There was a restaurant in Cathlamet that at one time served Sturgeon. That is some fine eating.

  6. Adding that place to the list. A guy I work with went albacore fishing with his dad out of Newport, Oregon last week, and brought some in for us at work. It's amazing the difference that 'fresh makes'. He had it in some kind of ginger marinade, and just simply cooked on the Foreman Grill it was some of the best fish I've ever had.

  7. Greg - yes, unlike where I live where unless you want to spend $$$ the "catch of the day" is usually a Beef Manhattan (good mind, you but not the same).

  8. If you ever get up that way, the best fish and chips I've ever had were whipped up at a local restaurant in Kodiak, Alaska. They were made with halibut caught in the local waters. Just thinking about it makes me hungry...

  9. Looks good, as always. If you ever make it back here, Sam would be honored to make halibut & chips for you.

  10. You should have picked up a couple of bottles of Dead Guy Ale in the secure area of PDX. You're trying to re-create Oregon fish-n-chips with Wisconsin ale. :)

    Of course, the secret missing ingredient could be the local medicinal plant of choice. It *is* Astoria after all. Any Secret Squirrel drug tests in the near future?

  11. Fish tacos from Barracuda caught off of San Diego five hours earlier and fillet by the first mate and chucked on the grill.
    Coupla minutes on the skin side down, flip, pull the skin while slamming a beer, wrap a tortilla around it....Dat's some good right der.

  12. Roscoe - I know, but I already had a carry on full of a couple dozen cans of smoked Salmon for Tam and the Ind. gang.

    Off to work!

  13. The phrase "Bass Ackwards" will always remind me of my great-aunt Verda. It was the closest I ever heard her come to profanity, despite her being quite vocally opinionated on most subjects.

  14. I would increase the amount of ale to at least 24 oz., 16 of which would go into the cook while the food was being prepared.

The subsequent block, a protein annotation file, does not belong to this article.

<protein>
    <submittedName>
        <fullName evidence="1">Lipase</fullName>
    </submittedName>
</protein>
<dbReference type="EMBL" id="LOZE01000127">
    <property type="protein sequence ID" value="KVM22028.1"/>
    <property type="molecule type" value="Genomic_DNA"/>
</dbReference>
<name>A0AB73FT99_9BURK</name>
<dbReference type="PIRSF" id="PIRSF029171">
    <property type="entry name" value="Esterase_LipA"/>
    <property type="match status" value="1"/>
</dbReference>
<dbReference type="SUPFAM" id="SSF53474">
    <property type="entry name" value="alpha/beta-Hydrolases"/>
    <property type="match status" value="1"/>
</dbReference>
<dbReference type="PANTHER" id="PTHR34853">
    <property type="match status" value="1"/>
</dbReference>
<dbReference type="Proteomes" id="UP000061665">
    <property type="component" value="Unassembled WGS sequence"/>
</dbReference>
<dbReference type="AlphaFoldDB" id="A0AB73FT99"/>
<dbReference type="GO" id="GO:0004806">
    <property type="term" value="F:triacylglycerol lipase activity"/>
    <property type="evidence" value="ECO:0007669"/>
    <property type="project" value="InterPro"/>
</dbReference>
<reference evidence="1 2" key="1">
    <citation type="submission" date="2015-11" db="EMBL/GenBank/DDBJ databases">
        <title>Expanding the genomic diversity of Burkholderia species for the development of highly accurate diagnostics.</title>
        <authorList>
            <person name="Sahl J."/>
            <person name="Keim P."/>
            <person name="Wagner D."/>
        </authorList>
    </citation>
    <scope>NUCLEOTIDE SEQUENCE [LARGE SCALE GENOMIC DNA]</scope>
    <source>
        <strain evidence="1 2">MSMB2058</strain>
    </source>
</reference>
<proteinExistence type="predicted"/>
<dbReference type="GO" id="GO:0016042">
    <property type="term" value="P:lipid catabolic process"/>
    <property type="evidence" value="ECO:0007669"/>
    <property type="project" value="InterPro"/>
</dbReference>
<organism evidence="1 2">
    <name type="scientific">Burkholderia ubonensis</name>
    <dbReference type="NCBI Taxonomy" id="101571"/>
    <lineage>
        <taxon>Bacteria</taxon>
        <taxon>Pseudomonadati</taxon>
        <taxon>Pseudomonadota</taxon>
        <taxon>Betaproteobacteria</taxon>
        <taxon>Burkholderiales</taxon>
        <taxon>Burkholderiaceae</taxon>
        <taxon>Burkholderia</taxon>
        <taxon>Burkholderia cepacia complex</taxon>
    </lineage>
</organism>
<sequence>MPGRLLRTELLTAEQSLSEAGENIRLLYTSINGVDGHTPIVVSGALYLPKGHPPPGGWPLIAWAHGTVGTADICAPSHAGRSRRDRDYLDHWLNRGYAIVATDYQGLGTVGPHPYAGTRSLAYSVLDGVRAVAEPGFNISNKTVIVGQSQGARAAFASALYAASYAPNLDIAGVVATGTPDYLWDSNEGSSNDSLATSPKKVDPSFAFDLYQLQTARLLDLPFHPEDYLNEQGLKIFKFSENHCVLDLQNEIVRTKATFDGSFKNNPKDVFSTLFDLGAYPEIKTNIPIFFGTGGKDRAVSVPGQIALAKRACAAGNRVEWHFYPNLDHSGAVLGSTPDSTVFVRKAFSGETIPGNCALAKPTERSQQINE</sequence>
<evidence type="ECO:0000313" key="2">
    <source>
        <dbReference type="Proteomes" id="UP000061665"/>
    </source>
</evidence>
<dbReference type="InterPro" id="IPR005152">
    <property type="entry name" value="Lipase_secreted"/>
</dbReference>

For precedent, I refer you to just about any episode of Julia Child - especially in her later years. "If it's not good enough to drink, it's not good enough to cook with!"

  15. Not sure but you did make a good excuse for a road trip to Astoria. Now will the stomach last that long. Then maybe I could try your recipe and be happy. No I want to go to the coast. Giddy up....

  16. According to Google Maps, Bowpicker is a block away from Fort George Brewery. If they're using an ale in their recipe, the source is probably within walking distance.

    We haven't stopped in Astoria yet. Our next planned day trip in the area is to Maryhill Winery near The Dalles for a concert next month.

    Our trip to FL reminded me that I miss East Coast coal-fired pizza. Imagine getting the requisite ingredient for that back to Oregon on the plane. OTOH, it might give the sticky-fingered baggage handlers at TPA and MCO something to remember!

  17. I've eaten at that Fish & Chips joint. Loved it!

  18. Brigid, was your brother on the Seawolf around 76 or 77 when it was at Mare Island? If that is his picture on your blog he looks familiar, and I wonder if that is where I saw him.


  19. The Bow Picker serves up the best fish and chips in the known universe. Guess what I'll have for lunch tomorrow.
    They run year round weather permitting, albacore is one of the few fish that freezes well.

  20. James - he was, that's probably him you remember, light red hair, no one called him by his first name, he had a nickname. He's doing well, two kids, several grandkids, property near the water, still playing with toys.

    John B - I hope you get there soon. Hope you are feeling bettering.

    zdog - per your note, thank you for the offer, but I'm on the road too much to know when I'd be here for a frozen delivery.

  21. Know where my next day trip will take me...
    Tug Boat Annie's in Olympia has good fish & chips...get it with a pitcher of Mack & Jack...